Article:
Most Valuable Player voting is often more complicated that it looks. Primarily there is no proper definition for what it means, so every few years that ambiguity creates some delicious controversy when it comes time to make the selection.
From this corner Rose looks like he might have the inside track to unseat the two-time MVP with the season headed for the stretch run.
James is making a strong bid himself to win again, as he continues to put up excellent numbers while helping the Heat contend for the top seed in the Eastern Conference. He's been the conference's player of the month for the last two months, an indication that his team is winning a lot and he's been a central part of it. Those are both major requisites to win the MVP.
However, Rose has two things going for him that James does not. The first is that he hasn't had the star power in his supporting cast that James has enjoyed this season. The Bulls may indeed prove to be the more complete team than the Heat when it matters, but with Dwyane Wade and Chris Bosh, James plays alongside two more All-Stars than Rose.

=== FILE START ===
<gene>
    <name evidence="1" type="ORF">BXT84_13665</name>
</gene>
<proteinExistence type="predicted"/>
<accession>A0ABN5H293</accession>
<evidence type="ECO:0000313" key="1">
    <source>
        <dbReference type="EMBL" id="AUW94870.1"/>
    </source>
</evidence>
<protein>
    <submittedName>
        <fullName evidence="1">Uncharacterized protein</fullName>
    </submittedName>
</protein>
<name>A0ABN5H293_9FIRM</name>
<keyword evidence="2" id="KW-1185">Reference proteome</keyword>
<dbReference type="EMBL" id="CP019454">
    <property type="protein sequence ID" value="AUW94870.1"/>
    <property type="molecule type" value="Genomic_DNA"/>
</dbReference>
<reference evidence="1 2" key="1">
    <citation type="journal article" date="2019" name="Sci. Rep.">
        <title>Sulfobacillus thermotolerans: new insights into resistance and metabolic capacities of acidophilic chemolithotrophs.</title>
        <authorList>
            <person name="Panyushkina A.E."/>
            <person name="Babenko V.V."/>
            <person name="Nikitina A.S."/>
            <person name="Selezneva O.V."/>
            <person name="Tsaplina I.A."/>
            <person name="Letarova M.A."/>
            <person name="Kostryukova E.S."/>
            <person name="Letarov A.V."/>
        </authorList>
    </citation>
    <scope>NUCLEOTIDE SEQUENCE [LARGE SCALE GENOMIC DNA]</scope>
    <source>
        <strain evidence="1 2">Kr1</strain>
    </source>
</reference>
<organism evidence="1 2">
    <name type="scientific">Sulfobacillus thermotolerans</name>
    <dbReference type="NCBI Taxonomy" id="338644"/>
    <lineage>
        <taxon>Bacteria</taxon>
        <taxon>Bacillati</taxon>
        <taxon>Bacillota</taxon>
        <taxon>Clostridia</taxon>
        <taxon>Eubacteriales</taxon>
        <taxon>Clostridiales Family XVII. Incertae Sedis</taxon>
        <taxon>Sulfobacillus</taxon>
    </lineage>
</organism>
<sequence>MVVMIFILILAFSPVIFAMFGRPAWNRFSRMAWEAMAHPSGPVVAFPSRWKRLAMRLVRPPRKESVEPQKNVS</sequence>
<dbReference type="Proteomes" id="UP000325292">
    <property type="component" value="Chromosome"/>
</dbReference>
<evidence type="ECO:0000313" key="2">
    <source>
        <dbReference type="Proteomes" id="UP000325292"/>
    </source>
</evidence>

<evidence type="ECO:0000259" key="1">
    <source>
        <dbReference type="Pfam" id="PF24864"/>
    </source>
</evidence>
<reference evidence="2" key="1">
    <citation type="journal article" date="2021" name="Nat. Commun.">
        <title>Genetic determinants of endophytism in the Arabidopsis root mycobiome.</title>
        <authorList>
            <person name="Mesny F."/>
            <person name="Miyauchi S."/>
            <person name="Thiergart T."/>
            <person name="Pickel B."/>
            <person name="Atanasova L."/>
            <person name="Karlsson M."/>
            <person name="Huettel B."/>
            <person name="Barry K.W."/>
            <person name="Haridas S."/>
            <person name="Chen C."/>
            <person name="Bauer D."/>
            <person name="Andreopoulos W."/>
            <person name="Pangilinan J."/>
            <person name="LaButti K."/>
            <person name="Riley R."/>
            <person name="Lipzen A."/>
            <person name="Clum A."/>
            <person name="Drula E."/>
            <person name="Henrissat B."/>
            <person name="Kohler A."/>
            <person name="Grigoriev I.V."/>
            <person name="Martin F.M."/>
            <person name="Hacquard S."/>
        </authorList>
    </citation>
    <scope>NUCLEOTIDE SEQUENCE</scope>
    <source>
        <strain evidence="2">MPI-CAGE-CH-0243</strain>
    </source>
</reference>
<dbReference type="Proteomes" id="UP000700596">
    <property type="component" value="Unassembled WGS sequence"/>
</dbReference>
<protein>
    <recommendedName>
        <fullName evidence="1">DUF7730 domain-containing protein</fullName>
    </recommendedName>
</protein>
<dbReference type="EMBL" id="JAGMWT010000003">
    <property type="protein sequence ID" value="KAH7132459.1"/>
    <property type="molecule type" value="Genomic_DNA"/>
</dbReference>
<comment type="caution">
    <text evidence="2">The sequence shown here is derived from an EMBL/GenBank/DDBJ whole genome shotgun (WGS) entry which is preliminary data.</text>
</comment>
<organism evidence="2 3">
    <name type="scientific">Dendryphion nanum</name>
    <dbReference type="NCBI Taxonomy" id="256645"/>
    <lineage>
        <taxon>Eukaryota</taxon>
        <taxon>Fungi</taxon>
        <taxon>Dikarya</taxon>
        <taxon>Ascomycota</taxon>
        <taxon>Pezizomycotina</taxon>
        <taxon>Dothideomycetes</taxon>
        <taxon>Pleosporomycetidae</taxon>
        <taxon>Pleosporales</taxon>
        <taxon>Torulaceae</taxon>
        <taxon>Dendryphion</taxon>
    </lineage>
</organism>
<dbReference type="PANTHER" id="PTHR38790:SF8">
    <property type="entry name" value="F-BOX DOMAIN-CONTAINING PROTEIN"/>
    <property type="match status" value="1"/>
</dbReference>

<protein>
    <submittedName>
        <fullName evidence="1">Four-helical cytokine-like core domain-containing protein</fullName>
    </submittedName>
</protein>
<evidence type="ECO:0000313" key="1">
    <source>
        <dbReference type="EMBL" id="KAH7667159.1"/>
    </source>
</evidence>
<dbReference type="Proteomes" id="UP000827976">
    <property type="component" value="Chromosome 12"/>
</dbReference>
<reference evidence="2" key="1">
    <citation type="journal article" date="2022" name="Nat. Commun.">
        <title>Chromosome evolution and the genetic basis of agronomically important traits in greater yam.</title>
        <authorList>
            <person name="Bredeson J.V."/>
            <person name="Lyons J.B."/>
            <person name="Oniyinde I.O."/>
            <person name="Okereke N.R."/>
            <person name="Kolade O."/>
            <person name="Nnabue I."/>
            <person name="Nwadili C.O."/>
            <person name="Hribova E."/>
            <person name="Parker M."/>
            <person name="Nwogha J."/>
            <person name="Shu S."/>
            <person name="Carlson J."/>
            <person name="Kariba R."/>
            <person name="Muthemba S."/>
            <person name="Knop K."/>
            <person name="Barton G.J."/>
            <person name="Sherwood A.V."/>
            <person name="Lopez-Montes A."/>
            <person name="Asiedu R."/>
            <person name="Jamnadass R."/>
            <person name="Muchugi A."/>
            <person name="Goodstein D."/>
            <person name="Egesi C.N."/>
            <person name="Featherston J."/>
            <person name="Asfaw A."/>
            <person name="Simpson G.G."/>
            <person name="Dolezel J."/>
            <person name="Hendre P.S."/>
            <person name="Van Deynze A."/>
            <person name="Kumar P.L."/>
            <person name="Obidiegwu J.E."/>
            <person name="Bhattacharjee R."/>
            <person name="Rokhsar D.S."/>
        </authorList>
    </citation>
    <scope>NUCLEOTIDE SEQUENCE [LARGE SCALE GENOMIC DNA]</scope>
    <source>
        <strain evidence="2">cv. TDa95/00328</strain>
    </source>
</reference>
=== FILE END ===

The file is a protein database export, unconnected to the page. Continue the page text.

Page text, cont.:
Whether it should matter or not, it impacts the way voters evaluate a player's worth to his team. Rose also gets bonus points for keeping the Bulls right on the heels of the Heat and Celtics despite injuries to Carlos Boozer and Joakim Noah.
Rose's second advantage is a political one. The way James handled his free agency has impacted how he's viewed in the league. In a perfect world the voters would choose a winner in a vacuum, but that isn't the case. James lost some votes in July that he probably won't get back. Meanwhile, Rose's rapid development and his role in pulling the Bulls to the ranks of the elite have not gone unnoticed.
There is still a significant portion of the season to go but if Rose continues his strong play, especially in closing out games, he may be hoisting the hardware in May.